Or, where “a company sells its real estate to an investor like WP Carey for cash and simultaneously enters into a long-term lease. In doing so, the company extracts 100% of the property’s value and converts an otherwise illiquid asset into working capital to reinvest in its business or pay down debt, while maintaining operational control,” as noted by the company. Also, its rental agreements include contractual rent increases for inflation, according to BNK Invest. In fact, about 60% of the agreements are tied to the consumer price index.

Coca-Cola (KO)

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Another hot, recession-proof stock to consider is Coca-Cola (NYSE:KO). With strong demand and solid earnings growth, KO is one of the safest stocks to own. The company is also a dividend king, raising its dividend for the last 60+ years. This stock currently carries a yield of 2.95% and continues to be one of the safest stocks on the market. It last raised its dividend in December to 44 cents, and I expect to hear of another hike shortly.

That, and it doesn’t hurt that Coca-Cola is one of Warren Buffett’s favorite stocks. We also have to consider that beverage demand isn’t going out of style, which is why KO is doing about $38.7 billion in annual sales, with plenty of opportunity ahead of it.

Procter & Gamble (PG)

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When the economy goes down the toilet, remember that millions of people still need to eat, brush their teeth, use the bathroom, do laundry, shower, etc. All of which companies, like Procter & Gamble (NYSE:PG) provide. In fact, some of the company’s biggest products include diapers, detergents, paper towels, tissues, shaving products, shampoos, home care products, and toothpaste, you get the point. Even in recessions, we still need our necessities.

Even more impressive, the company has paid a dividend for 132 consecutive years since 1890 and has increased its dividend for 66 consecutive years. In January, the company increased its quarterly dividend to $0.9133, payable after Feb. 15 to shareholders of record at the close of business on Jan. 20. PG currently yields 2.57%.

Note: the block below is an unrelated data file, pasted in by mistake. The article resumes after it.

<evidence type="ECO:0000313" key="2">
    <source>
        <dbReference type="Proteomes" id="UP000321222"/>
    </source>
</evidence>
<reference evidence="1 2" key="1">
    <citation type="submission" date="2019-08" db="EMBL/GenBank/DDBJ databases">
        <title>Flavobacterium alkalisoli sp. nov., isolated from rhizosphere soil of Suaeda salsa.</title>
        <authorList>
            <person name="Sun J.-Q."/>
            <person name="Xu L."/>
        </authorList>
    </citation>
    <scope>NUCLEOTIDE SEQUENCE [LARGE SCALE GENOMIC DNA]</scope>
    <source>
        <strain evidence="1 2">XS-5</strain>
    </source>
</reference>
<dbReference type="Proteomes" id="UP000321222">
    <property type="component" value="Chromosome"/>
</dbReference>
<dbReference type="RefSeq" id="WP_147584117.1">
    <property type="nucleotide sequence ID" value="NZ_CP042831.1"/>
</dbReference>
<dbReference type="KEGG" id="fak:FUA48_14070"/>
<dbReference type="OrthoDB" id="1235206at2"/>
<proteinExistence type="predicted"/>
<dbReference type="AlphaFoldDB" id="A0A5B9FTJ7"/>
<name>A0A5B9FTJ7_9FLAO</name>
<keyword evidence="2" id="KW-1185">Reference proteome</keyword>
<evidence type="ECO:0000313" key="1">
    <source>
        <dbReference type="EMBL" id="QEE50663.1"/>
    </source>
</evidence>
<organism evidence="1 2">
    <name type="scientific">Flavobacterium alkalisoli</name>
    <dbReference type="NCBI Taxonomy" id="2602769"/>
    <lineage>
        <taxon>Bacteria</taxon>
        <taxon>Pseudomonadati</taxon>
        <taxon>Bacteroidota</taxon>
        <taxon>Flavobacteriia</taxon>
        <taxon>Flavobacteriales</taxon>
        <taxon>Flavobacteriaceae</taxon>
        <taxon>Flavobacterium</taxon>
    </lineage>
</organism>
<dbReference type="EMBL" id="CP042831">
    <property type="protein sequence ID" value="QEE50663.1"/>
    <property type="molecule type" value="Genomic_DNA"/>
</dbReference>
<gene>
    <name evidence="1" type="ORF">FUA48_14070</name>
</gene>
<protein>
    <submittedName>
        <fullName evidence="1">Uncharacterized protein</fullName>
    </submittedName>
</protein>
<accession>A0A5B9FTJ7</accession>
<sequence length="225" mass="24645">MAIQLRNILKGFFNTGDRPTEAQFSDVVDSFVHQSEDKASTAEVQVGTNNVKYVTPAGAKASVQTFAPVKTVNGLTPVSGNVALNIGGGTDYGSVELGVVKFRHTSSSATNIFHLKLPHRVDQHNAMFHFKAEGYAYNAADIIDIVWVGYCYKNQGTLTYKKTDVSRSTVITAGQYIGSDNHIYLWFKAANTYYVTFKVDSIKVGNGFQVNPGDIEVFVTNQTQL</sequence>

AbbVie (ABBV)

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AbbVie (NYSE:ABBV) had a strong 2022. I expect 2023 to be just as strong, even with impending patent expirations on its Humira drug. Helping ABBV just increased its quarterly dividend to $1.48 a share from $1.41, or $5.92 annualized. The stock has a current yield of just under 4%.

Sure, its $200 billion Humira drug lost protection in Europe and will face increased competition from biosimilars in 2023, but don’t write the stock off just yet. In fact, we have to remember that the company’s Skyrizi and Rinvoq drugs could bring in about $15 billion in sales over the next three years. That alone should take away the sting of Humira.

On the date of publication, Ian Cooper did not have (either directly or indirectly) any positions in the securities mentioned. The opinions expressed in this article are those of the writer, subject to the InvestorPlace.com Publishing Guidelines.

Ian Cooper, a contributor to InvestorPlace.com, has been analyzing stocks and options for web-based advisories since 1999.